If you care about reducing taxpayer costs for cleaning up plastic litter, Vote Yes on Prop. 67, not this measure.

MARK MURRAY, Executive Director

Californians Against Waste

ARGUMENT AGAINST PROPOSITION 65

THE SOLE PURPOSE OF PROP. 65 IS TO CONFUSE VOTERS

Prop. 65 promises a lot but—in reality—will deliver little for the environment. It was placed on the ballot by four out-of-state plastic bag companies who keep interfering with California's efforts to reduce plastic pollution.

65 is without real significance, designed to distract from the issue at hand: phasing out plastic shopping bags. All 65 would do is direct funding from the sale of paper bags (an option under the plastic bag ban) to a new state fund. The money for this fund is a drop in the bucket and will shrink over time as people adjust to bringing reusable bags.

TO ACTUALLY PROTECT OUR ENVIRONMENT, VOTE YES ON 67

The priority for California's environment this election is to reduce harmful plastic pollution by voting Yes on Prop. 67. This will continue efforts to keep wasteful plastic shopping bags out of our parks, trees, neighborhoods and treasured open spaces.

Prop. 65 is not worth your vote. Make your voice heard on the more important issues and uphold California's vital plastic bag ban further down the ballot.

MARK MURRAY, Executive Director

Californians Against Waste

REBUTTAL TO ARGUMENT AGAINST PROPOSITION 65

The opponents of Prop. 65 want to dismiss it as "of no real significance".

YOU DECIDE: IS A $300 MILLION MONEY GRAB BY GROCERY STORES NOT SIGNIFICANT?

Without Prop. 65, not one penny of the $300 million customers will be required to pay if California's ban on plastic bags goes into effect will help the environment.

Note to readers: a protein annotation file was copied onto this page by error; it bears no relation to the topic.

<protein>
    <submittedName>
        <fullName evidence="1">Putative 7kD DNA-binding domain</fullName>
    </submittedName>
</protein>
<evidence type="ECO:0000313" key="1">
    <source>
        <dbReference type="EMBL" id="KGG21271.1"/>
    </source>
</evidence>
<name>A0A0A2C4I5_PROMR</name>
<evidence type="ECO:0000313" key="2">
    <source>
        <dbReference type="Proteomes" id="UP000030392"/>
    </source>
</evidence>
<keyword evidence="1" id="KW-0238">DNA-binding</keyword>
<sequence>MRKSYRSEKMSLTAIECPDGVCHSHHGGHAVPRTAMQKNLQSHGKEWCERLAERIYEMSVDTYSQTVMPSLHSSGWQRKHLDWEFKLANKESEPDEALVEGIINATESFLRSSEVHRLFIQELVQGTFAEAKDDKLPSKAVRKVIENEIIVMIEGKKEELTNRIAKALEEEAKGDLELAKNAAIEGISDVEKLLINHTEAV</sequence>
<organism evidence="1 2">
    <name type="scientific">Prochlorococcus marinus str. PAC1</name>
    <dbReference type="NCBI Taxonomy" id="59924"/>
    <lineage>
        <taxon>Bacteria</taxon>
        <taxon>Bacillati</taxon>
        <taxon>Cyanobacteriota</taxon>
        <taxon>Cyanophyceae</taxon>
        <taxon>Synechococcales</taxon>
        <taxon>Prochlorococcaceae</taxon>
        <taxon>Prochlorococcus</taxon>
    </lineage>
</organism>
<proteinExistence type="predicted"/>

All $300 million will go to grocery store profits. THAT'S $300 MILLION EVERY YEAR!

VOTE YES ON 65—STOP THE SWEETHEART GIVEAWAY TO GROCERS.

In a sweetheart deal put together by special interest lobbyists, the Legislature voted to BAN plastic bags and REQUIRE grocery stores keep bag fees as profit.

Their "plastic bag ban" REQUIRES grocery stores to charge every consumer given a bag at check-out no less than 10 cents per bag.

They could have banned plastic bags without a fee or dedicated fees to environmental projects.

They didn't.

Instead, they made grocery stores $300 million richer and shoppers $300 million poorer every year.

A BETTER WAY TO PROTECT THE ENVIRONMENT.

You can do what the Legislature should have done—dedicate bag fees to projects that protect the environment.

Prop. 65 dedicates bag fees to environmental projects like drought relief, beach clean-up and litter removal.

It puts the California Wildlife Conservation Board in control of these funds, not grocery store executives.

PROP. 65 WILL DEDICATE BAG FEES TO THE ENVIRONMENT.

It's simple and significant.

Join us—vote YES.

THOMAS HUDSON, Executive Director

California Taxpayer Protection Committee

DEBORAH HOWARD, Executive Director

California Senior Advocates League

Arguments printed on this page are the opinions of the authors, and have not been checked for accuracy by any official agency.